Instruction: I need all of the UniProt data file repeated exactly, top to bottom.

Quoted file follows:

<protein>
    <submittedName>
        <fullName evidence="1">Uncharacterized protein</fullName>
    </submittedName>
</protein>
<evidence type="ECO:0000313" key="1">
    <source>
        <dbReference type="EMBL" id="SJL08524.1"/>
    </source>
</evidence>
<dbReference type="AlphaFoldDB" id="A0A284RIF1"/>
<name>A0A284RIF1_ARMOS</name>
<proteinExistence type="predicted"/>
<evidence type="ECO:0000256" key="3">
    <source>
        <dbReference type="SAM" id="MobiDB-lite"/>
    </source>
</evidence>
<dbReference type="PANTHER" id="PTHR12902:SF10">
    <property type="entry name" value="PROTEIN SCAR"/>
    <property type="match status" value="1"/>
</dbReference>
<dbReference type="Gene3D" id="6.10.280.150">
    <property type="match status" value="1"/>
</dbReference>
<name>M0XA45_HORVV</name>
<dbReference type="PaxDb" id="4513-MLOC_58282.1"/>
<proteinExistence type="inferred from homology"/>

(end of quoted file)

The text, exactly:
<protein>
    <submittedName>
        <fullName evidence="1">Uncharacterized protein</fullName>
    </submittedName>
</protein>
<evidence type="ECO:0000313" key="1">
    <source>
        <dbReference type="EMBL" id="SJL08524.1"/>
    </source>
</evidence>
<dbReference type="AlphaFoldDB" id="A0A284RIF1"/>
<name>A0A284RIF1_ARMOS</name>
<proteinExistence type="predicted"/>
<evidence type="ECO:0000256" key="3">
    <source>
        <dbReference type="SAM" id="MobiDB-lite"/>
    </source>
</evidence>
<dbReference type="PANTHER" id="PTHR12902:SF10">
    <property type="entry name" value="PROTEIN SCAR"/>
    <property type="match status" value="1"/>
</dbReference>
<dbReference type="Gene3D" id="6.10.280.150">
    <property type="match status" value="1"/>
</dbReference>
<name>M0XA45_HORVV</name>
<dbReference type="PaxDb" id="4513-MLOC_58282.1"/>
<proteinExistence type="inferred from homology"/>